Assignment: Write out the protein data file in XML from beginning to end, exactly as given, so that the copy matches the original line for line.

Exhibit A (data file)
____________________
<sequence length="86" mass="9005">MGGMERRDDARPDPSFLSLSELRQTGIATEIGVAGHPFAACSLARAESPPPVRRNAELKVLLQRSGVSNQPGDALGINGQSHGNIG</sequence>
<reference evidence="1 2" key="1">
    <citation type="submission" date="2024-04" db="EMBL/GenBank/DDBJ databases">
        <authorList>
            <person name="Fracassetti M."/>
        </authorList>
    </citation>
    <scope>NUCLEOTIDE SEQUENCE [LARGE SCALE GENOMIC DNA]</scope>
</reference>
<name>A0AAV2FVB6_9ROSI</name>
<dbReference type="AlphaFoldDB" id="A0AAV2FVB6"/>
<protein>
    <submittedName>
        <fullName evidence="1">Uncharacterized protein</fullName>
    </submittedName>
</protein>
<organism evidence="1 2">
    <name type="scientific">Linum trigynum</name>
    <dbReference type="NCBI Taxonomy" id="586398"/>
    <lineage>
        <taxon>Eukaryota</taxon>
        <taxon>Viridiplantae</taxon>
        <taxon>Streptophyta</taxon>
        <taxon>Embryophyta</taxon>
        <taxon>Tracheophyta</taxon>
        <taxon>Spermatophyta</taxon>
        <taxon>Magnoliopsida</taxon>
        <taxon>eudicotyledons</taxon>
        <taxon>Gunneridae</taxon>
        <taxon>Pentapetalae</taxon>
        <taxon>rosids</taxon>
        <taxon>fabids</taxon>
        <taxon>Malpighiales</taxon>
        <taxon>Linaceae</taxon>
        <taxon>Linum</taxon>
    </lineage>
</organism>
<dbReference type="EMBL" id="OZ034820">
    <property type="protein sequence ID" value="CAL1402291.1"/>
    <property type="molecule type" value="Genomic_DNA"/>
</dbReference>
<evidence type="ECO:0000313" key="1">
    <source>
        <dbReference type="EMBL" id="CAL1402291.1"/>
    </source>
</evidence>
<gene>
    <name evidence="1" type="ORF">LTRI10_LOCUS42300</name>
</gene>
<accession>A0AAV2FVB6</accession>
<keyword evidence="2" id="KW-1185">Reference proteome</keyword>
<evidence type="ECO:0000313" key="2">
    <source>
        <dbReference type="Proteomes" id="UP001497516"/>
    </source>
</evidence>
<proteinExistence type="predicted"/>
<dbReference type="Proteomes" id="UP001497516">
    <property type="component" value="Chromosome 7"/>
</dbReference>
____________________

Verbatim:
<sequence length="86" mass="9005">MGGMERRDDARPDPSFLSLSELRQTGIATEIGVAGHPFAACSLARAESPPPVRRNAELKVLLQRSGVSNQPGDALGINGQSHGNIG</sequence>
<reference evidence="1 2" key="1">
    <citation type="submission" date="2024-04" db="EMBL/GenBank/DDBJ databases">
        <authorList>
            <person name="Fracassetti M."/>
        </authorList>
    </citation>
    <scope>NUCLEOTIDE SEQUENCE [LARGE SCALE GENOMIC DNA]</scope>
</reference>
<name>A0AAV2FVB6_9ROSI</name>
<dbReference type="AlphaFoldDB" id="A0AAV2FVB6"/>
<protein>
    <submittedName>
        <fullName evidence="1">Uncharacterized protein</fullName>
    </submittedName>
</protein>
<organism evidence="1 2">
    <name type="scientific">Linum trigynum</name>
    <dbReference type="NCBI Taxonomy" id="586398"/>
    <lineage>
        <taxon>Eukaryota</taxon>
        <taxon>Viridiplantae</taxon>
        <taxon>Streptophyta</taxon>
        <taxon>Embryophyta</taxon>
        <taxon>Tracheophyta</taxon>
        <taxon>Spermatophyta</taxon>
        <taxon>Magnoliopsida</taxon>
        <taxon>eudicotyledons</taxon>
        <taxon>Gunneridae</taxon>
        <taxon>Pentapetalae</taxon>
        <taxon>rosids</taxon>
        <taxon>fabids</taxon>
        <taxon>Malpighiales</taxon>
        <taxon>Linaceae</taxon>
        <taxon>Linum</taxon>
    </lineage>
</organism>
<dbReference type="EMBL" id="OZ034820">
    <property type="protein sequence ID" value="CAL1402291.1"/>
    <property type="molecule type" value="Genomic_DNA"/>
</dbReference>
<evidence type="ECO:0000313" key="1">
    <source>
        <dbReference type="EMBL" id="CAL1402291.1"/>
    </source>
</evidence>
<gene>
    <name evidence="1" type="ORF">LTRI10_LOCUS42300</name>
</gene>
<accession>A0AAV2FVB6</accession>
<keyword evidence="2" id="KW-1185">Reference proteome</keyword>
<evidence type="ECO:0000313" key="2">
    <source>
        <dbReference type="Proteomes" id="UP001497516"/>
    </source>
</evidence>
<proteinExistence type="predicted"/>
<dbReference type="Proteomes" id="UP001497516">
    <property type="component" value="Chromosome 7"/>
</dbReference>